SWiM-ming: The new way to write

It isn’t surprising (but kinda sometimes) to think that such a powerful and compact computational device rests on our palm for a major portion of our day, doing our calculations, connecting us with our loved ones, sending pictures of the food we are eating to uninterested followers, applying dog filters and we aren’t even done yet. And the best part is, it doesn’t have to. But what has to stop is this, with major phone manufacturers clamouring to hand out a huge ass phone with edge to edge screen out to their customers, making it lighter, making it thinner, giving it 4 gigs of RAM, they solve problems of visibility on the screen, and performance of the phone. But unknowingly, a new problem has entered the game. The problem of Typing.

We graduated from typing with two hands on our desktops and laptops, to typing with one hand on our smartphones. But behold! Regression arrives, for the size wars have begun. With size of smartphones increasing aggressively, users are now being pushed to type again with two hands instead of one. On a larger screen, my fingers have to be strained to spread across the keyboard and still maintain a decent typing space. You might say, “Well….you’ve got Swype..”, yeah sure, I surely enjoy backspacing “Wasp” five times before I get “Wassup”. So what’s a possible solution to this?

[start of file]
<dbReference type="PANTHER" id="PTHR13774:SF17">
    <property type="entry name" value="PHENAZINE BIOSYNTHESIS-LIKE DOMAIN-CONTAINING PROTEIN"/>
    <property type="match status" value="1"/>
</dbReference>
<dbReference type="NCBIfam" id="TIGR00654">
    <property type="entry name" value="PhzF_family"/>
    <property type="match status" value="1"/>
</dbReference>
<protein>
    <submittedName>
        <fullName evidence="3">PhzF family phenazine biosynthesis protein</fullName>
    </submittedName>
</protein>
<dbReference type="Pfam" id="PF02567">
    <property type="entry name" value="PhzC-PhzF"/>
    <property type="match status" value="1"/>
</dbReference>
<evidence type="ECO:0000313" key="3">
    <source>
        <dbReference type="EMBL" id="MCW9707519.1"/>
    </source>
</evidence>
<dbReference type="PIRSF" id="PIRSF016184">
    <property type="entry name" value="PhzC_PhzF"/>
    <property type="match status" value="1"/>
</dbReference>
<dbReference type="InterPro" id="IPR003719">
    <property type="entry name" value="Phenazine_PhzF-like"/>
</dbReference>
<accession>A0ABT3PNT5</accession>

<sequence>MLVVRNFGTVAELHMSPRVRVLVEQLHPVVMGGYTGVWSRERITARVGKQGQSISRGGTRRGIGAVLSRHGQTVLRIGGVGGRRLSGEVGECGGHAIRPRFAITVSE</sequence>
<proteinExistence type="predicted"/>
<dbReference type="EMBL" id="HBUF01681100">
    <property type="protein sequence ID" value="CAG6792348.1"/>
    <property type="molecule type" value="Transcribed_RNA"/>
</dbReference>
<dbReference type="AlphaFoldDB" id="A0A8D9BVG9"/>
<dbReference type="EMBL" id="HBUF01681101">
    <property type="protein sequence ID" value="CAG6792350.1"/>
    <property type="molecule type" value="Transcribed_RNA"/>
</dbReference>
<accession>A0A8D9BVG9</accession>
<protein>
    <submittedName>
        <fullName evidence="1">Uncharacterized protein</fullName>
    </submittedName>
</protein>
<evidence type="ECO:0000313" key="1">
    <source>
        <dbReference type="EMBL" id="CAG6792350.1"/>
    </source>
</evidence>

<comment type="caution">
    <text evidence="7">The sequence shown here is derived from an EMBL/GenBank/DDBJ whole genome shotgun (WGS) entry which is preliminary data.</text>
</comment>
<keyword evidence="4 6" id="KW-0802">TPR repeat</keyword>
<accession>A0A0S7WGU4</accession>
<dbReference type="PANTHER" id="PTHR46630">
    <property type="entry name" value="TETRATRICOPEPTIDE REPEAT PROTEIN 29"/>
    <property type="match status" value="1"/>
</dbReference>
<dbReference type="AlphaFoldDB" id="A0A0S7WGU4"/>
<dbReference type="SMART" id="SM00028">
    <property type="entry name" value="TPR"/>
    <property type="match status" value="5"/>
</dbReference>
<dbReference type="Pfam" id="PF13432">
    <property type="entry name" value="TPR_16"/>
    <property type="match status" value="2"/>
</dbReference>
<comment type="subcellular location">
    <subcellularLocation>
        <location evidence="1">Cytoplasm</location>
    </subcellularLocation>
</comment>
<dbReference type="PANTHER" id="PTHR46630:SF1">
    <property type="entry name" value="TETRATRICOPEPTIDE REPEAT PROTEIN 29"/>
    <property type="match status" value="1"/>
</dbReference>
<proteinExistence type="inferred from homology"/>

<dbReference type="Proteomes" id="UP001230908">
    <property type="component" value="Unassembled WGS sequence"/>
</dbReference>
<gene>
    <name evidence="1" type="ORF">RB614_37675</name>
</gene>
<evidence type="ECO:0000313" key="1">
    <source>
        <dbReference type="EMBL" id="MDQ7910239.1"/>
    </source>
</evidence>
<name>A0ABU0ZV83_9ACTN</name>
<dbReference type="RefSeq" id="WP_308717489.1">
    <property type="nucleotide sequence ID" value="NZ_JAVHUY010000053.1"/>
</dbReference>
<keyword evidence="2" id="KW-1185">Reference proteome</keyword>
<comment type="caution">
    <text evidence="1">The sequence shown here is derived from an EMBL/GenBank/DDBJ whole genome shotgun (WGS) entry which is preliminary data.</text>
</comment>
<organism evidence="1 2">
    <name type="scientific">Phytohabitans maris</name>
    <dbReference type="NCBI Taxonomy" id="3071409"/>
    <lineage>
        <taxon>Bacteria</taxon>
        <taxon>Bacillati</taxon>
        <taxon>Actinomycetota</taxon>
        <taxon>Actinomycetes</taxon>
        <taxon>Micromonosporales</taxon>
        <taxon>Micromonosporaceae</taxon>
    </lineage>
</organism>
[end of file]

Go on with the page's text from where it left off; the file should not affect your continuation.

Say hello to SWiM (Shape Writing in Motion). Researchers at St. Andrews HCI Research group have come up with a model way to type by tilting your phone, making it possible by using the accelerometer in smartphones. So how does it work?

A demonstration of SWiM

From the demonstration above, all you have to do is tap once, and then tilt your phone in the direction of the characters of your word.

Image source: http://sachi.cs.st-andrews.ac.uk/research/interaction/one-handed-interaction-techniques/

Looks silly? Well….a little bit, but is it effective? The researchers have observed that almost immediately, users were capable of typing at a rate of 15 words per minute, and after a 30 minute practice, the rate doubles to 32 words per minute when the user holds their phone and SWiMs with their dominant hand.

But the challenge is when the size of the device is larger or smaller than the standard size we are used to.

Image source: http://i.giphy.com/l0IycDnOZD3KIpKwg.gif

With Phablets, it’s difficult to hold them with one hand, let alone try tilting them. Whereas with smartwatches, you don’t use them at all like the demonstration above, unless you are an anarchic and want to watch the world burn. What is indeed interesting is to see how SWiM or future technology on similar lines can work and solve these challenges, and I am all excited for what the future holds.

What are your views on this? Do you think you’ll use it and find it efficient? What could be your possible solution to the challenges? Feel free to speak about it in the comments below :)

You can read more about their research below:

Till then, godspeed to you!